4 Knee Pain Myths

July 1st, 2019

While living with achy joints can feel like a distinctly personal problem, the CDC reports that the number of Americans suffering from joint pain is actually on the rise. Unfortunately, that number is only expected to increase. But when it comes to separating myth from fact, many sufferers aren’t sure where to draw the line. Whether your joint pain is the result of a knee injury earlier in life or simply the byproduct of daily “wear and tear,” the first step to a more comfortable and active lifestyle is becoming informed. Here, we’ve dispelled some common myths about joint pain and its potential treatments—so you can identify the course of action that will work for you.

1. Myth: Individuals with knee pain should decrease their physical activity, since this places added pressure on joints and can exacerbate the issue.

Fact: An active lifestyle with plenty of exercise is actually best for all bodies—including those that are experiencing knee pain. Knee pain sufferers are often at increased risk of not getting enough movement in their daily lives due to their aches and pains, but decreased mobility can actually cause greater joint issues later on. Individuals experiencing joint pain should opt for types of movement that don’t require repeated impact on the joints—swimming, for instance, can be an excellent option, as would riding a stationary bike or practicing yoga. Even assisted movement, like physical therapy or massage, can help.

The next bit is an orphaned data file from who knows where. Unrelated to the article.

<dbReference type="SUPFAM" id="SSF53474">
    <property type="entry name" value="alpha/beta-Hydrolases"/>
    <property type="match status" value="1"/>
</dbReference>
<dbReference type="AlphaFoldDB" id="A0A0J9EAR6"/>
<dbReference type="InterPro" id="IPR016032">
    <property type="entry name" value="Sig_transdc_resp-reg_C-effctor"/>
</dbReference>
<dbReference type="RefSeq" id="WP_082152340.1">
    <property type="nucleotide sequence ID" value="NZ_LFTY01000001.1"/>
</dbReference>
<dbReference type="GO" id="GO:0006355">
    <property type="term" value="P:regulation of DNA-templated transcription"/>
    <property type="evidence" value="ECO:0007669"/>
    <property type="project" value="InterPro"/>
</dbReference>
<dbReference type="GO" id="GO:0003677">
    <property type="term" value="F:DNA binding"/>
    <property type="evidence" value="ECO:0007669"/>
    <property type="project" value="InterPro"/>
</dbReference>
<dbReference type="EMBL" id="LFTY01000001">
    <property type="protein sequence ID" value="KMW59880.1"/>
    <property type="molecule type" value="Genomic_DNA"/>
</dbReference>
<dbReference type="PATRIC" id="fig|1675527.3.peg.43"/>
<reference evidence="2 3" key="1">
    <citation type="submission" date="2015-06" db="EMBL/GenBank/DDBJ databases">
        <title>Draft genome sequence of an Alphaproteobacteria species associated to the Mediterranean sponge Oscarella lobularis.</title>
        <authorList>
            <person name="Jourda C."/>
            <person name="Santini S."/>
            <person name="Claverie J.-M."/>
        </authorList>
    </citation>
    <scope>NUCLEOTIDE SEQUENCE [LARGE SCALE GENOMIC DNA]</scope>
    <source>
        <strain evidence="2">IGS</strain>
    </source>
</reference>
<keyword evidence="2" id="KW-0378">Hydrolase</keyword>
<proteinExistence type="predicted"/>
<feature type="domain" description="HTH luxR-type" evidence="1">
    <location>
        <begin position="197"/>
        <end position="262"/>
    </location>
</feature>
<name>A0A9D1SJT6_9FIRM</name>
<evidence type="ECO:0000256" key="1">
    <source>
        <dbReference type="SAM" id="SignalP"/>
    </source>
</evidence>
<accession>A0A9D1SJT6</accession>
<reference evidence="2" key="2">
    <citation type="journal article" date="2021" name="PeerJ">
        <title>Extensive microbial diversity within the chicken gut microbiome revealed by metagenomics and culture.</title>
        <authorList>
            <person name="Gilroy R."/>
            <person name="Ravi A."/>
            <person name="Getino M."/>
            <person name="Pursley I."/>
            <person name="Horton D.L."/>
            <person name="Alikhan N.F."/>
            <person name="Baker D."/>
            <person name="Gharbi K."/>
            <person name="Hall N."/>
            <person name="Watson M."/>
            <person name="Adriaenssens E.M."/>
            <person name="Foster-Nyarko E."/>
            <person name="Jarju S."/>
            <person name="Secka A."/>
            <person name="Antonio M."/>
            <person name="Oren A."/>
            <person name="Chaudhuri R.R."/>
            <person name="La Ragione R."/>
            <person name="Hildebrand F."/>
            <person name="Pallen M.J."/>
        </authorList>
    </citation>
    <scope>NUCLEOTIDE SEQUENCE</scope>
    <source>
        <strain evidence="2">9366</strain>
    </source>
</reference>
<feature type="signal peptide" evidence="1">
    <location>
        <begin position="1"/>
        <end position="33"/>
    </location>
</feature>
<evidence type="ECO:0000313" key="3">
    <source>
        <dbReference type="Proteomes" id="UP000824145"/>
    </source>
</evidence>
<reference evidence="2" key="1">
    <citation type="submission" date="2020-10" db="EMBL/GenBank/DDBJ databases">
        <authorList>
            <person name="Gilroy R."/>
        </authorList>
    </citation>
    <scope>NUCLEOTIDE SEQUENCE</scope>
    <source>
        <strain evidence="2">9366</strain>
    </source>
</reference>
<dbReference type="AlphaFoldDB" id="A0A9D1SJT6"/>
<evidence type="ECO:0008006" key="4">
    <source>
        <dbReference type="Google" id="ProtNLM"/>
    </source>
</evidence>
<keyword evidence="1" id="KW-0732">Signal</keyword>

Many patients report pain relief and less stiffness when they get a massage or acupuncture treatment, or when they do yoga or tai chi. The more you move, the more likely you are to maintain your current range of motion, knee pain or not—and exercise is key in helping maintain an ideal weight, which is integral to joint health as well.

2. Myth: Knee pain is always the result of an earlier injury, whether from sports (such as runner’s knee), blunt trauma, or repetitive strain.

Fact: Some types of joint pain are actually precipitated by genetic diseases which have caused an accelerated breakdown in cartilage in the body. Many forms of joint pain are caused by the conditions above—and it can be helpful to determine which one has occurred in your particular case, in order to ascertain the best course of treatment. 

The most common culprit for joint pain is actually chronic degenerative joint disease, also commonly referred to as “wear and tear arthritis,” which is simply the natural erosion of cartilage over the course of one’s life. Alternately, some associated illnesses can cause joint pain flare-ups. 

You may be experiencing acute, temporary arthritis as a related symptom of another underlying disease or condition, such as a viral infection, a strep infection, Lyme disease, or Gout. In these cases, treating the underlying condition is key—one more reason not to delay in seeking a professional diagnosis. Furthermore, sometimes the joint itself isn’t the primary problem. It’s also possible that you have a condition that technically exists outside of the joint, but causes pain in or around the joint. Conditions that match this description include Osteoporosis and Fibromyalgia, or even Bursitis and Tendonitis, which are often caused by injury. Isolating the cause of the pain can be an important first step in any treatment plan.